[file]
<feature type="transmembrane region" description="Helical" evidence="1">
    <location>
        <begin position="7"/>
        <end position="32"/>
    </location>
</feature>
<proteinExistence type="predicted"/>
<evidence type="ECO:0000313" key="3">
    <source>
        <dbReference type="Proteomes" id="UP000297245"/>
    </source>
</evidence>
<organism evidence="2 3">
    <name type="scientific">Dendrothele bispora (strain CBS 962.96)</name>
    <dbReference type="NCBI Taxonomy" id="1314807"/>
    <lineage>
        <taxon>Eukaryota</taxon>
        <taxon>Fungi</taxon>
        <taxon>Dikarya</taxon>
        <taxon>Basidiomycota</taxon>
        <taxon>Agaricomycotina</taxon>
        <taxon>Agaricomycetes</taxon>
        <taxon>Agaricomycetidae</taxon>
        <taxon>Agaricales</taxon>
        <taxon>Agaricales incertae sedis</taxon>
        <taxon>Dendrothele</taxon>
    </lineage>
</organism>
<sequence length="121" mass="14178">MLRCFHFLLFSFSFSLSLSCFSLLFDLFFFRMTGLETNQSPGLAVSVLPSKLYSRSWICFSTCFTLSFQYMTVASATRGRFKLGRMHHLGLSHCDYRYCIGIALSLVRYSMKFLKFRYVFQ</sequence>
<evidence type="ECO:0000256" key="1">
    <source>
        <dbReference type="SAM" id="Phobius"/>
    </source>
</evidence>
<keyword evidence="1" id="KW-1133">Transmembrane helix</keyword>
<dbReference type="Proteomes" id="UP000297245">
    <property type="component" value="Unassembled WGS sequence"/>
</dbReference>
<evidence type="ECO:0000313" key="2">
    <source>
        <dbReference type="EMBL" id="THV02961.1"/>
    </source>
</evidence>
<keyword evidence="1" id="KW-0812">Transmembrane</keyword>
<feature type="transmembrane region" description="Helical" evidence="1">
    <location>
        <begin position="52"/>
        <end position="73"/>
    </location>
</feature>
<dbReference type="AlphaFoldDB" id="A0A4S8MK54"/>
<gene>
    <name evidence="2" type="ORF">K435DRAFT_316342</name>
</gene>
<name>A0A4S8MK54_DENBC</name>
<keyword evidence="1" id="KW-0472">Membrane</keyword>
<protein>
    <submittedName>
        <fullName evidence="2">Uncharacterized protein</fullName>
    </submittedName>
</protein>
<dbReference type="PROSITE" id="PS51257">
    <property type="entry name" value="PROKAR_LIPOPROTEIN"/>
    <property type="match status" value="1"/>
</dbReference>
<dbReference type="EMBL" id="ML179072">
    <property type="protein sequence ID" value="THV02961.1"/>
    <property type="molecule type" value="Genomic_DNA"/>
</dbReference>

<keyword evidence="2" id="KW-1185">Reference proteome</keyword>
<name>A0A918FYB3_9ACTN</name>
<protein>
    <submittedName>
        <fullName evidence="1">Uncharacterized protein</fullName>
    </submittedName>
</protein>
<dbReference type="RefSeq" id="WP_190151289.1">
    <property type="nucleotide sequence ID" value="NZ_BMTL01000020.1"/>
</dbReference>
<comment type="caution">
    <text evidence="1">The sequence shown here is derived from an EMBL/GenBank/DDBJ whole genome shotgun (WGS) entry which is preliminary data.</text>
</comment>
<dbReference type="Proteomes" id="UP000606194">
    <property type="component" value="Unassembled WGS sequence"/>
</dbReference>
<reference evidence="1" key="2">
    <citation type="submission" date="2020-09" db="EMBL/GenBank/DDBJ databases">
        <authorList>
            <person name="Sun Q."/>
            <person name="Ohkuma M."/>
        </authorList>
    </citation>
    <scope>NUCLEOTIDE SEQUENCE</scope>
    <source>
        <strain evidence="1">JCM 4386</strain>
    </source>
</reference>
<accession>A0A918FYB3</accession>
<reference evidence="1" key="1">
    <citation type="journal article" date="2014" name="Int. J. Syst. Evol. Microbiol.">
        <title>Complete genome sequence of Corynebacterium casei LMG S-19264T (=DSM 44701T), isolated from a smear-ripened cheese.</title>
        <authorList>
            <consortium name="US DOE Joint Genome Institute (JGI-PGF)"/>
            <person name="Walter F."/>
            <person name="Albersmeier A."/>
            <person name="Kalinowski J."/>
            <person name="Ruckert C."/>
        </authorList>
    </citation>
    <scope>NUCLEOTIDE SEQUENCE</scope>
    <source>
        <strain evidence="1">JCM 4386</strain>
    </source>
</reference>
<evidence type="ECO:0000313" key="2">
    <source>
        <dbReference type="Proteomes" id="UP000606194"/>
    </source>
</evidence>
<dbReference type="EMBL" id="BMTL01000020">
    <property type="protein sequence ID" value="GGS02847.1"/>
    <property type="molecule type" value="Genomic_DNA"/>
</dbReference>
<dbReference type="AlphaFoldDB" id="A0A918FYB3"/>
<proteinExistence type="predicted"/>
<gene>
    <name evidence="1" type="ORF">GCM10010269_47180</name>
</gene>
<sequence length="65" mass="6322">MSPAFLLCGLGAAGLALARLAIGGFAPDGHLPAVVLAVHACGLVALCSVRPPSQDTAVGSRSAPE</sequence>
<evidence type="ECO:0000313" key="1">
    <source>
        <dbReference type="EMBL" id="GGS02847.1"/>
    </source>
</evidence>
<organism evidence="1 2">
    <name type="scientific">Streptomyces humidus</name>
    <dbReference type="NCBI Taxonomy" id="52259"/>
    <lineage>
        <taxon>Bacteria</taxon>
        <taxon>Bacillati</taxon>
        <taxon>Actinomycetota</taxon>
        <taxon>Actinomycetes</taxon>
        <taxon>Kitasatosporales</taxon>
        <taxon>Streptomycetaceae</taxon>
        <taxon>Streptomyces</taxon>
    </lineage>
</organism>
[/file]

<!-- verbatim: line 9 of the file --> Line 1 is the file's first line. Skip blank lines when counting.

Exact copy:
    <source>